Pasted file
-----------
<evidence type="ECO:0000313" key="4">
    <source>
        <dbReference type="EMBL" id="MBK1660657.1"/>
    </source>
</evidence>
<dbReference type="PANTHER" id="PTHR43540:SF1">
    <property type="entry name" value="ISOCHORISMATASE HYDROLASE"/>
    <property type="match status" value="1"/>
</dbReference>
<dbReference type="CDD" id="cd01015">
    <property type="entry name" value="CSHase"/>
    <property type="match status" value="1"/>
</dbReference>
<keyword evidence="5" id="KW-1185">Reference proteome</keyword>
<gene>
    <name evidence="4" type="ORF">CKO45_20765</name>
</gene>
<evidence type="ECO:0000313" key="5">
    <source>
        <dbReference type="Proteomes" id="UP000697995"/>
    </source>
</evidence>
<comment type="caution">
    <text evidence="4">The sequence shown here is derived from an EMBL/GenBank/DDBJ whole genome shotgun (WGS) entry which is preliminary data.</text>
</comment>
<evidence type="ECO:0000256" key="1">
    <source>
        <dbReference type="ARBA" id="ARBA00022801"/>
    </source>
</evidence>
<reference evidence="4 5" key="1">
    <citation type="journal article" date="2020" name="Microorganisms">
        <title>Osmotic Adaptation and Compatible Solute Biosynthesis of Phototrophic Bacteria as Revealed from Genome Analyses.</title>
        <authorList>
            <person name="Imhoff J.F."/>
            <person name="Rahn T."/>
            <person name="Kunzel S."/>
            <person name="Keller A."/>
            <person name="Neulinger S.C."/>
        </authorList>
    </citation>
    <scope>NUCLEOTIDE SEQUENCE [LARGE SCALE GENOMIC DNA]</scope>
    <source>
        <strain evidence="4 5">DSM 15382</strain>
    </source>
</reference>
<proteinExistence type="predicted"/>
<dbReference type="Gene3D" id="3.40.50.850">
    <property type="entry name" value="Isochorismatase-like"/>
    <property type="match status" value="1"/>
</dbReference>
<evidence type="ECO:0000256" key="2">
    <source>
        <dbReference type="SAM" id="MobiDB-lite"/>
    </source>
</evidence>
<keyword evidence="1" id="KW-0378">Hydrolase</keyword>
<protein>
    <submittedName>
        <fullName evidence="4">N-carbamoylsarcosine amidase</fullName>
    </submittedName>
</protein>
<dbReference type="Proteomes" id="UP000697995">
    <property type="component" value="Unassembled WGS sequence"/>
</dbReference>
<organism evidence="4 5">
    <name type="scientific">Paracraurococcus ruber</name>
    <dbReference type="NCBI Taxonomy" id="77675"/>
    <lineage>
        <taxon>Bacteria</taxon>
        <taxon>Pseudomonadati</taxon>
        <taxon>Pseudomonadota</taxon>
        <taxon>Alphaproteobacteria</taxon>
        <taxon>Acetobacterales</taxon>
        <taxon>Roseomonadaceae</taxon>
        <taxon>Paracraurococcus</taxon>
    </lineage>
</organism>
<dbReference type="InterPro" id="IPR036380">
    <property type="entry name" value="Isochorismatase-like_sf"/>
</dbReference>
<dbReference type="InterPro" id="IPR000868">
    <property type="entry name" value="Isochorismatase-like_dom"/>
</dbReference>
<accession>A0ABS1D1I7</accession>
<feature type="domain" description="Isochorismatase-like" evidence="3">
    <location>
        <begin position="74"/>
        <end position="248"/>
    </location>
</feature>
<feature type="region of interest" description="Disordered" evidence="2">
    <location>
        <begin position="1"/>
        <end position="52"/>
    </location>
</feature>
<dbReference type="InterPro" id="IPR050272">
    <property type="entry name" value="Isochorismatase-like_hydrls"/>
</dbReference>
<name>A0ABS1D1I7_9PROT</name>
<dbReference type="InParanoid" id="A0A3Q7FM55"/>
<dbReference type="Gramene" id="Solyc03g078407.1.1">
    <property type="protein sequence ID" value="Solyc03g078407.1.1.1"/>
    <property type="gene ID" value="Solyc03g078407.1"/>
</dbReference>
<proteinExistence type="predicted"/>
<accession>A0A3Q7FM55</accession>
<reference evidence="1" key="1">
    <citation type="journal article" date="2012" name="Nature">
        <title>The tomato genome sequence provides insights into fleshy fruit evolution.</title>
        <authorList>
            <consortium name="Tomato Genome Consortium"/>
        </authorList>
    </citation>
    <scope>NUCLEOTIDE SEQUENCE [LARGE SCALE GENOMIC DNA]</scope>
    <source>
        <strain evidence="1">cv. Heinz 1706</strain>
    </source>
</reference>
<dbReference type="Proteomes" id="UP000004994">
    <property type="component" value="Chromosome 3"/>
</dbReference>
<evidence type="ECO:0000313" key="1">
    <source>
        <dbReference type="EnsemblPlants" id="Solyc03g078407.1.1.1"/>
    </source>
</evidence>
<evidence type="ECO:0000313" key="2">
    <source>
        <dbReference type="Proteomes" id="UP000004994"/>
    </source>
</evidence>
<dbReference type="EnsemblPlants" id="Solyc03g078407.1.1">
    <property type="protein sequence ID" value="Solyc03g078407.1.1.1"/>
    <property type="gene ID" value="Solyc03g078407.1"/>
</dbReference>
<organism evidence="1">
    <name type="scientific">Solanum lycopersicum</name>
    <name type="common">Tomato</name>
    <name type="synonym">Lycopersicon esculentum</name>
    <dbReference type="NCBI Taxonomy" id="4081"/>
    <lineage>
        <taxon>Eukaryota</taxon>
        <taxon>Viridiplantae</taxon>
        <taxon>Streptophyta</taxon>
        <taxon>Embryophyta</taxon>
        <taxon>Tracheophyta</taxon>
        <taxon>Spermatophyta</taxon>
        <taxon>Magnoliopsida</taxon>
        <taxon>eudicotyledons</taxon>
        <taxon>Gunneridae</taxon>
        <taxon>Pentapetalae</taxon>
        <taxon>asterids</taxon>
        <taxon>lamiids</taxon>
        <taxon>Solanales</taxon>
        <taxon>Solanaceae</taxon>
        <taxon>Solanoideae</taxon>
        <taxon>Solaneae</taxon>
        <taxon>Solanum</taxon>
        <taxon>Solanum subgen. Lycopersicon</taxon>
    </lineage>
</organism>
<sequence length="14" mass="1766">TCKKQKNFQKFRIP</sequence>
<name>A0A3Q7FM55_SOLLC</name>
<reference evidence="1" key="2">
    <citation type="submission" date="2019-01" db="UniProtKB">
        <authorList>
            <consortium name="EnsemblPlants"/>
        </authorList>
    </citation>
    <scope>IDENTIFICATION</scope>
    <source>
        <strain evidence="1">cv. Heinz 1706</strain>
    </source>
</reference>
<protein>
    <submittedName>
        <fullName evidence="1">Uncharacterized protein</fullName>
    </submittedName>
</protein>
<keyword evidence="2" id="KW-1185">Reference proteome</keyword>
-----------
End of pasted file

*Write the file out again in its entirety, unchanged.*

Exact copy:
<evidence type="ECO:0000313" key="4">
    <source>
        <dbReference type="EMBL" id="MBK1660657.1"/>
    </source>
</evidence>
<dbReference type="PANTHER" id="PTHR43540:SF1">
    <property type="entry name" value="ISOCHORISMATASE HYDROLASE"/>
    <property type="match status" value="1"/>
</dbReference>
<dbReference type="CDD" id="cd01015">
    <property type="entry name" value="CSHase"/>
    <property type="match status" value="1"/>
</dbReference>
<keyword evidence="5" id="KW-1185">Reference proteome</keyword>
<gene>
    <name evidence="4" type="ORF">CKO45_20765</name>
</gene>
<evidence type="ECO:0000313" key="5">
    <source>
        <dbReference type="Proteomes" id="UP000697995"/>
    </source>
</evidence>
<comment type="caution">
    <text evidence="4">The sequence shown here is derived from an EMBL/GenBank/DDBJ whole genome shotgun (WGS) entry which is preliminary data.</text>
</comment>
<evidence type="ECO:0000256" key="1">
    <source>
        <dbReference type="ARBA" id="ARBA00022801"/>
    </source>
</evidence>
<reference evidence="4 5" key="1">
    <citation type="journal article" date="2020" name="Microorganisms">
        <title>Osmotic Adaptation and Compatible Solute Biosynthesis of Phototrophic Bacteria as Revealed from Genome Analyses.</title>
        <authorList>
            <person name="Imhoff J.F."/>
            <person name="Rahn T."/>
            <person name="Kunzel S."/>
            <person name="Keller A."/>
            <person name="Neulinger S.C."/>
        </authorList>
    </citation>
    <scope>NUCLEOTIDE SEQUENCE [LARGE SCALE GENOMIC DNA]</scope>
    <source>
        <strain evidence="4 5">DSM 15382</strain>
    </source>
</reference>
<proteinExistence type="predicted"/>
<dbReference type="Gene3D" id="3.40.50.850">
    <property type="entry name" value="Isochorismatase-like"/>
    <property type="match status" value="1"/>
</dbReference>
<evidence type="ECO:0000256" key="2">
    <source>
        <dbReference type="SAM" id="MobiDB-lite"/>
    </source>
</evidence>
<keyword evidence="1" id="KW-0378">Hydrolase</keyword>
<protein>
    <submittedName>
        <fullName evidence="4">N-carbamoylsarcosine amidase</fullName>
    </submittedName>
</protein>
<dbReference type="Proteomes" id="UP000697995">
    <property type="component" value="Unassembled WGS sequence"/>
</dbReference>
<organism evidence="4 5">
    <name type="scientific">Paracraurococcus ruber</name>
    <dbReference type="NCBI Taxonomy" id="77675"/>
    <lineage>
        <taxon>Bacteria</taxon>
        <taxon>Pseudomonadati</taxon>
        <taxon>Pseudomonadota</taxon>
        <taxon>Alphaproteobacteria</taxon>
        <taxon>Acetobacterales</taxon>
        <taxon>Roseomonadaceae</taxon>
        <taxon>Paracraurococcus</taxon>
    </lineage>
</organism>
<dbReference type="InterPro" id="IPR036380">
    <property type="entry name" value="Isochorismatase-like_sf"/>
</dbReference>
<dbReference type="InterPro" id="IPR000868">
    <property type="entry name" value="Isochorismatase-like_dom"/>
</dbReference>
<accession>A0ABS1D1I7</accession>
<feature type="domain" description="Isochorismatase-like" evidence="3">
    <location>
        <begin position="74"/>
        <end position="248"/>
    </location>
</feature>
<feature type="region of interest" description="Disordered" evidence="2">
    <location>
        <begin position="1"/>
        <end position="52"/>
    </location>
</feature>
<dbReference type="InterPro" id="IPR050272">
    <property type="entry name" value="Isochorismatase-like_hydrls"/>
</dbReference>
<name>A0ABS1D1I7_9PROT</name>
<dbReference type="InParanoid" id="A0A3Q7FM55"/>
<dbReference type="Gramene" id="Solyc03g078407.1.1">
    <property type="protein sequence ID" value="Solyc03g078407.1.1.1"/>
    <property type="gene ID" value="Solyc03g078407.1"/>
</dbReference>
<proteinExistence type="predicted"/>
<accession>A0A3Q7FM55</accession>
<reference evidence="1" key="1">
    <citation type="journal article" date="2012" name="Nature">
        <title>The tomato genome sequence provides insights into fleshy fruit evolution.</title>
        <authorList>
            <consortium name="Tomato Genome Consortium"/>
        </authorList>
    </citation>
    <scope>NUCLEOTIDE SEQUENCE [LARGE SCALE GENOMIC DNA]</scope>
    <source>
        <strain evidence="1">cv. Heinz 1706</strain>
    </source>
</reference>
<dbReference type="Proteomes" id="UP000004994">
    <property type="component" value="Chromosome 3"/>
</dbReference>
<evidence type="ECO:0000313" key="1">
    <source>
        <dbReference type="EnsemblPlants" id="Solyc03g078407.1.1.1"/>
    </source>
</evidence>
<evidence type="ECO:0000313" key="2">
    <source>
        <dbReference type="Proteomes" id="UP000004994"/>
    </source>
</evidence>
<dbReference type="EnsemblPlants" id="Solyc03g078407.1.1">
    <property type="protein sequence ID" value="Solyc03g078407.1.1.1"/>
    <property type="gene ID" value="Solyc03g078407.1"/>
</dbReference>
<organism evidence="1">
    <name type="scientific">Solanum lycopersicum</name>
    <name type="common">Tomato</name>
    <name type="synonym">Lycopersicon esculentum</name>
    <dbReference type="NCBI Taxonomy" id="4081"/>
    <lineage>
        <taxon>Eukaryota</taxon>
        <taxon>Viridiplantae</taxon>
        <taxon>Streptophyta</taxon>
        <taxon>Embryophyta</taxon>
        <taxon>Tracheophyta</taxon>
        <taxon>Spermatophyta</taxon>
        <taxon>Magnoliopsida</taxon>
        <taxon>eudicotyledons</taxon>
        <taxon>Gunneridae</taxon>
        <taxon>Pentapetalae</taxon>
        <taxon>asterids</taxon>
        <taxon>lamiids</taxon>
        <taxon>Solanales</taxon>
        <taxon>Solanaceae</taxon>
        <taxon>Solanoideae</taxon>
        <taxon>Solaneae</taxon>
        <taxon>Solanum</taxon>
        <taxon>Solanum subgen. Lycopersicon</taxon>
    </lineage>
</organism>
<sequence length="14" mass="1766">TCKKQKNFQKFRIP</sequence>
<name>A0A3Q7FM55_SOLLC</name>
<reference evidence="1" key="2">
    <citation type="submission" date="2019-01" db="UniProtKB">
        <authorList>
            <consortium name="EnsemblPlants"/>
        </authorList>
    </citation>
    <scope>IDENTIFICATION</scope>
    <source>
        <strain evidence="1">cv. Heinz 1706</strain>
    </source>
</reference>
<protein>
    <submittedName>
        <fullName evidence="1">Uncharacterized protein</fullName>
    </submittedName>
</protein>
<keyword evidence="2" id="KW-1185">Reference proteome</keyword>